‘Star Wars: The Clone Wars’ season seven trumps the sequel trilogy

The+TV+series%2C+%22Star+Wars%3A+The+Clone+Wars%2C%22+first+premiered+on+Oct.+3%2C+2008.+The+first+episode+of+the+seventh+and+final+season+of+the+series+was+released+on+Feb.+21%2C+2020.+

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The TV series, “Star Wars: The Clone Wars,” first premiered on Oct. 3, 2008. The first episode of the seventh and final season of the series was released on Feb. 21, 2020.

The first episode of “Star Wars: The Clone Wars” aired on Cartoon Network on Oct. 3, 2008. It aired for six years before Disney purchased Lucasfilm and cancelled it before it could get its final, seventh season. Star Wars fans were outraged, enough so to create a hashtag: #SavetheCloneWars.

To fans, the Clone Wars was a precious asset that expanded upon the characters and universe we all know and love. So, when #CloneWarsSaved started trending, it is safe to say social media exploded. 

It wasn’t just the fans who were excited, however — the voice actors were pretty thrilled as well.

After waiting over a year from the announcement to the actual release of the first episode of the season, expectations were high. 

The Bad Batch’

There were three story arcs in season seven of the Clone Wars: “The Bad Batch,” “Ahsoka’s Walkabout,” and the “Siege of Mandalore.” Each one had their strong and weak moments — well, except the last one; the “Siege of Mandalore” alone was better than the entire sequel trilogy. 

In “The Bad Batch” arc, a team of clones with “desirable mutations” are called in to aid with a tough mission, which neither the Jedi nor the clones could handle. Though they are bred to be identical, all of the clones are given a different personality (especially the “Bad Batch”), which makes them all more compelling characters. 

Through this, we get a fluffy Anakin and Padmé moment, more of Obi Wan Kenobi’s charisma, and an introduction to the gorgeous animation season seven has in store. 

Ahsoka’s Walkabout’

“Ahsoka’s Walkabout” has the most boring title out of the three arcs, which is fitting for its contents. Ahsoka, a fan favorite for her powerful development and different mindset than what the Jedi typically had, was easily the best part of this arc. 

It presents us with the beloved apprentice of Anakin Skywalker, and the antics she endures after crashing her speedbike in Courasant’s underground world and bumping into Trace — the character the internet has torn to shreds. I appreciate the female representation in this arc, but Trace and Rafa were really annoying characters; all they did was complain and doubt Ahsoka, who was their best chance of getting them all out of the situations they put themselves in. 

The Siege of Mandalore’

Now, let’s discuss “The Siege of Mandalore” — just thinking about it gives me chills.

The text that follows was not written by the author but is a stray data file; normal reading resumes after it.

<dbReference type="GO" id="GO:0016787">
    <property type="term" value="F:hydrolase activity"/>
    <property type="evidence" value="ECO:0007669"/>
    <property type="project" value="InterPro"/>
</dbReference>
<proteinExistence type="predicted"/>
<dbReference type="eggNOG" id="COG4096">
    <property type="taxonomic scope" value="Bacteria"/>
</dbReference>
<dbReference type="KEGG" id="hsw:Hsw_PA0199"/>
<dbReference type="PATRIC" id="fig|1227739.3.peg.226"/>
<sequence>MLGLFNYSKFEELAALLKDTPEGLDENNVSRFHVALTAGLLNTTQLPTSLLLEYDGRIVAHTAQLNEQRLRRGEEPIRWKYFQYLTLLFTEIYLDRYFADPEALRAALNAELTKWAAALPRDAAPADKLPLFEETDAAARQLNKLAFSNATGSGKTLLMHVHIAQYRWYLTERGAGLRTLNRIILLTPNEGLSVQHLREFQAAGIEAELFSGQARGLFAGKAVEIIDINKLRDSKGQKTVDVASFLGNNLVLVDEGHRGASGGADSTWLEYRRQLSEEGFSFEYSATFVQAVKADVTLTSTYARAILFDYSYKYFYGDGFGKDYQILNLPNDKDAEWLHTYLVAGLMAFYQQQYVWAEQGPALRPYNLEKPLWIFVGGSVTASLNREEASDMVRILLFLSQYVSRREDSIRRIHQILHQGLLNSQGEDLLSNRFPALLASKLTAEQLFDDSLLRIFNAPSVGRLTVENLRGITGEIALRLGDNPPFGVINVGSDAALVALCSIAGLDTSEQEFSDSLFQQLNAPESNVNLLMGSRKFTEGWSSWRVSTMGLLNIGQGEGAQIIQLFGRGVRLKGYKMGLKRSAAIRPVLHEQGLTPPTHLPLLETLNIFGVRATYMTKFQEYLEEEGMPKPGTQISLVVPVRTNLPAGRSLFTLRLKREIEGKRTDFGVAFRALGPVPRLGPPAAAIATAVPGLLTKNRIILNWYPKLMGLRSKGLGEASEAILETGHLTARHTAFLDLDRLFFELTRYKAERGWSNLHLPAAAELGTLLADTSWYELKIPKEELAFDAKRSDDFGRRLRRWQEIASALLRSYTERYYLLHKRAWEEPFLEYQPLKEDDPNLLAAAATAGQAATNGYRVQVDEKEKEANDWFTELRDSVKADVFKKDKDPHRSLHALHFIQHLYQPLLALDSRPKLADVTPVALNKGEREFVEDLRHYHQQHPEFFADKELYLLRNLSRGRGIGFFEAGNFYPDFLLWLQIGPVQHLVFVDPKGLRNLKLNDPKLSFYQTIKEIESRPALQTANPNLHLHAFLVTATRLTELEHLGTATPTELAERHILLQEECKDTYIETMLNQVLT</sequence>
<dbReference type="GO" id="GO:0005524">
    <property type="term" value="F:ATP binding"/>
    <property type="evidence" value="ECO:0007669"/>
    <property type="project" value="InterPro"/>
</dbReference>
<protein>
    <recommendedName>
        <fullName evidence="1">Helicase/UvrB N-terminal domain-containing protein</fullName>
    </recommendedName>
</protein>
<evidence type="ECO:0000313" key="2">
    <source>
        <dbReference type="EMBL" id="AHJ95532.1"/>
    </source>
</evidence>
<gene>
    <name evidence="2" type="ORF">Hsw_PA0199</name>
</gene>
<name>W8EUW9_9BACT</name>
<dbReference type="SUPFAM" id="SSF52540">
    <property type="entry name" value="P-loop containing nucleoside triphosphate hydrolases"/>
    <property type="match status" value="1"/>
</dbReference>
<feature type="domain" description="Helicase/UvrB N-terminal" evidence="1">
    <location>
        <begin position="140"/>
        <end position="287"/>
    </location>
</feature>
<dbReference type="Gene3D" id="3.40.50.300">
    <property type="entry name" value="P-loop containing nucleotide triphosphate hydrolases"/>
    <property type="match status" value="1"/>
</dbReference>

This event, the attack on the Darth Maul-controlled Mandalore, had been foreshadowed since season five of the show. When something like this is mentioned so early on before it actually occurs on screen, you know the outcome is going to be momentous. And oh boy, how it was. 

Every single episode contained something even more mind bogglingly brilliant than the last. 

Episode nine flawlessly set up the rest of the arc by placing characters where they should be during the events of “Revenge of the Sith,” and how it started tying in other elements to that third installment of the prequel trilogy. The Clone War as we know it in the Star Wars universe doesn’t truly end until the conclusion of “Revenge of the Sith,” so it was trivial that Lucasfilm tied it in perfectly. Rest assured, Dave Filoni did not let the fans down.

The voice acting was phenomenal, specifically by Sam Witwer, who voiced Maul — the range he expressed through this role was unbelievable. 

On the topic of Maul, this beast was a fantastic character — notice I say “character” and not “villain” because season seven makes the viewer question if the Jedi are truly the universal peacekeepers they claim to be. They took this throwaway villain from “The Phantom Menace” and molded it into someone with a motivation, valid arguments, and ironically, a moral status. 

Victory and Death’

The final season references antics from previous ones, and develops relationships crucial to other pieces of media, like Ahsoka and Captain Rex in “Star Wars: Rebels.” The scores were fitting to the fight scenes (and all moments, really), the transitions between scenes were flawless, and the animation was gorgeous. 

While the first eight episodes were on brand for the series — very light-hearted and fun — the final four were on a completely different level. This final arc, I can say with full confidence, was better than “The Rise of Skywalker” in terms of tying things up, developing characters, and maintaining good pacing. 

If you know how “Revenge of the Sith” ends, you already know that the ending of the final episode of season seven, “Victory and Death,” isn’t going to be a happy one. Dare I say it: this ending had more emotion than “Revenge of the Sith” did, as we see so much more than just mindless clones after Order 66 is cast. 

However, in “Victory and Death,” I would have liked a few more nods to the events that parallelled what was going on at the same time in the prequels, but that’s just me nitpicking.

Easily, I would give “Star Wars: The Clone Wars: The Final Season” a perfect rating. Yes, “Ahsoka’s Walkabout” was plain, but it served its purpose, and extra points were given for being able to tie this series into “Revenge of the Sith.” 

This is peak Star Wars, and one of the most cinematically stunning pieces of media I have ever consumed. 

Season seven was unbelievable. Seriously, go watch it for yourself if you haven’t. You will not regret it.